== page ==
For enterprises, the avalanche of operating system and application patches that was triggered by the discovery of the vulnerabilities once again underlines the importance of a comprehensive patch management concept. Only by keeping track of the status of software versions and available patches can businesses ensure they close the window of opportunity for hackers to exploit vulnerabilities. By combining patch management with well-thought-out hardware and software support lifecycles, administrators can harden their IT infrastructure and improve information security.
There is a degree of confusion and contempt around the situation with the Meltdown and Spectre vulnerabilities.
Yesterday, reports surfaced that Microsoft had pulled the mitigation update for certain systems. The reason for this was that some AMD chips displayed a different behavior in practice than was expected. According to Microsoft, the documentation provided did not match the hardware's actual behavior, which resulted in systems becoming unbootable in some cases. For this reason, Microsoft has stopped distributing the update to the affected systems.
Last week, Microsoft approached AV vendors - including G DATA - and asked them to confirm whether or not their security solutions were compatible with the security update. If a solution was compatible, each vendor was to confirm this by creating a specific entry in the system database (registry). If this entry is missing, the update is not installed. The aim of this strategy is to restore security while preventing outages or other issues in certain systems. G DATA has reacted and confirmed that all solutions are compatible. Therefore nothing stands in the way of installing the update.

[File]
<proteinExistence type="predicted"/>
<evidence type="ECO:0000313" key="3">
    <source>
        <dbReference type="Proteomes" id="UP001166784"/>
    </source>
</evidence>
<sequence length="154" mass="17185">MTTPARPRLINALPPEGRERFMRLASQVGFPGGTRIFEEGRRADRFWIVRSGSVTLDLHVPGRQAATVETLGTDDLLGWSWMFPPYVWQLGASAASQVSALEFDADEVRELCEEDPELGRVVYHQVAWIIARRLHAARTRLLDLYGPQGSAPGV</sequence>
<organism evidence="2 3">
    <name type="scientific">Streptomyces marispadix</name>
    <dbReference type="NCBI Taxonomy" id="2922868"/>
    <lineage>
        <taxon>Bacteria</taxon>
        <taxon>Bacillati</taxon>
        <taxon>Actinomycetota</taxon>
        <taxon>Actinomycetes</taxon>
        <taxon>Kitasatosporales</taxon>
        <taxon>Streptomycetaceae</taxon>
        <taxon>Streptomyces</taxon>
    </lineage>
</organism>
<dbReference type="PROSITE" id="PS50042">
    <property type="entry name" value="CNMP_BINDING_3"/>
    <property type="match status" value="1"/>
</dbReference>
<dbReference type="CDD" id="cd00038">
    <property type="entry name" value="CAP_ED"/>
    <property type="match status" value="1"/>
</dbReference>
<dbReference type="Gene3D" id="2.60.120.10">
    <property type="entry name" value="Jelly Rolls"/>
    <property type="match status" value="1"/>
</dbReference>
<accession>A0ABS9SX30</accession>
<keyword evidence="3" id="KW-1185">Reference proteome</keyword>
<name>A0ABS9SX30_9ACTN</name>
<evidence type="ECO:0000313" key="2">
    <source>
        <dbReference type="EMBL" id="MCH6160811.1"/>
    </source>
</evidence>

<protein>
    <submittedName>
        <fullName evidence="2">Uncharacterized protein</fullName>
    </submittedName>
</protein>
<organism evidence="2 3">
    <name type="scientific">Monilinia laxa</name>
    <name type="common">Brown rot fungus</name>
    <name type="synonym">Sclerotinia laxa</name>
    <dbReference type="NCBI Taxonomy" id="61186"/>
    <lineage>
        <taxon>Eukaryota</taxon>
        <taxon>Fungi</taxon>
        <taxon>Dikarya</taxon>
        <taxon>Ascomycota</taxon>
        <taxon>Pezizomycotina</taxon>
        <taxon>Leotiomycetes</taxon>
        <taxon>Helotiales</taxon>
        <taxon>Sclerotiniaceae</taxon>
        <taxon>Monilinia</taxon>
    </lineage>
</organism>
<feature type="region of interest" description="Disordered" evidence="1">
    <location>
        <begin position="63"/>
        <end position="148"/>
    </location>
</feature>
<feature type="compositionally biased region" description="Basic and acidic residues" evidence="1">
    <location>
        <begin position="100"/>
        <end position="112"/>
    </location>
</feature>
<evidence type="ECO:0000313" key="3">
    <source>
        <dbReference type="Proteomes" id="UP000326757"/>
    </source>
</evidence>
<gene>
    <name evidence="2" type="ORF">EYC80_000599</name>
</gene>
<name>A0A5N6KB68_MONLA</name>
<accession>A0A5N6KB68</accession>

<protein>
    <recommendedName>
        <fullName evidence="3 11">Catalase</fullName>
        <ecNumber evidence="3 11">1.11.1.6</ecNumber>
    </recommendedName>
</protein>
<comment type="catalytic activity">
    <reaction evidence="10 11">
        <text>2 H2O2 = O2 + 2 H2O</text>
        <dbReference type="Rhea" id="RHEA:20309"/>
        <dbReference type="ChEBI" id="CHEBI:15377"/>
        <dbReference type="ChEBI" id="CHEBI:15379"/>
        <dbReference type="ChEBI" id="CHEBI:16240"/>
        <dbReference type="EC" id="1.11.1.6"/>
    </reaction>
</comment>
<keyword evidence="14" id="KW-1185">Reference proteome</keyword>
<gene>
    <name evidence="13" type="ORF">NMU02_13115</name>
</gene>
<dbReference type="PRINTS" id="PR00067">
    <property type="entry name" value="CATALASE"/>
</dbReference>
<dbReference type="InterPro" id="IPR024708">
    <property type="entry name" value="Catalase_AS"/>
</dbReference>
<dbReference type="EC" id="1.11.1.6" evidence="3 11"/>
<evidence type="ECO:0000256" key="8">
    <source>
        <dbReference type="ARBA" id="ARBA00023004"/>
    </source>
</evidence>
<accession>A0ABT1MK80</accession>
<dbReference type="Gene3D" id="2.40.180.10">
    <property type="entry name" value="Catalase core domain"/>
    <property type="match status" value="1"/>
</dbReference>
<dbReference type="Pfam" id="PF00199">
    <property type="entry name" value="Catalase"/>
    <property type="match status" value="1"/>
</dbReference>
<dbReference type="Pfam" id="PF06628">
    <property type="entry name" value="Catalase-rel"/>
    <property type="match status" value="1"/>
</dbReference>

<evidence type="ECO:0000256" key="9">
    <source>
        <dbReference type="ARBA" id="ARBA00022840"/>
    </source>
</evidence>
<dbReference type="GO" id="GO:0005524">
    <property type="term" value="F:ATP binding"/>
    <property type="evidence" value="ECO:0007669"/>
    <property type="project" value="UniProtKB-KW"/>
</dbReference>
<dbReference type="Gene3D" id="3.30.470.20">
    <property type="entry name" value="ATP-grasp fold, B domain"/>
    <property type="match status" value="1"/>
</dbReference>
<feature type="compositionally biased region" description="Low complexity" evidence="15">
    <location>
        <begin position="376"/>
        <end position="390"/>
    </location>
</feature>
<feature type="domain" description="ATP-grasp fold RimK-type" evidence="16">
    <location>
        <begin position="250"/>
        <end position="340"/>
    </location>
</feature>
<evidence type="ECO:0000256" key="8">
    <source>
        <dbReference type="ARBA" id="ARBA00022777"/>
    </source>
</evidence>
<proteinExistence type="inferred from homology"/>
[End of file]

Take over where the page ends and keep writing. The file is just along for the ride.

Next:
The solutions tested for compatibility are: G DATA AntiVirus, G DATA InteretSecurity, G DATA TotalSecurity, G DATA AntiVirus Business, G DATA ClientSecurity, G DATA EndpointProtection, (including Linux Web/MailSecurity Gateway) G DATA AntiVirus for Mac and G DATA InternetSecurity for Android.
The situation is even more complex for mobile devices. If an Android device is not part of Google's own range of Pixel or Nexus devices, the other manufacturers need to provide updates. However, in the past, the heavily fragmented Android world has had an exceedlingly poor track record when it comes to distributing security critical updates, which are sometimes deployed with a delay of several months; every vendor needs to develop, test and distribute their own updates. This problem has plagued the android realm for a long time. Owners of older devices are mostly left behind, because many vendors are more interested in selling new devices rather than having to support older ones.
The reason for all this, however, remains an issue that is rooted in the hardware itself. Companies such as Microsoft or Apple can only work around the problem, but won't be able to fix it. This is where Intel needs to step in. The company has already promised to provide a firmware/microcode update for CPUs that were built in and after 2013 which will resolve the security issue. The updates come at a cost in performance, though, the extent of which can vary greatly from being "barely noticable" all the way up to performance drops in the two-digit percentage.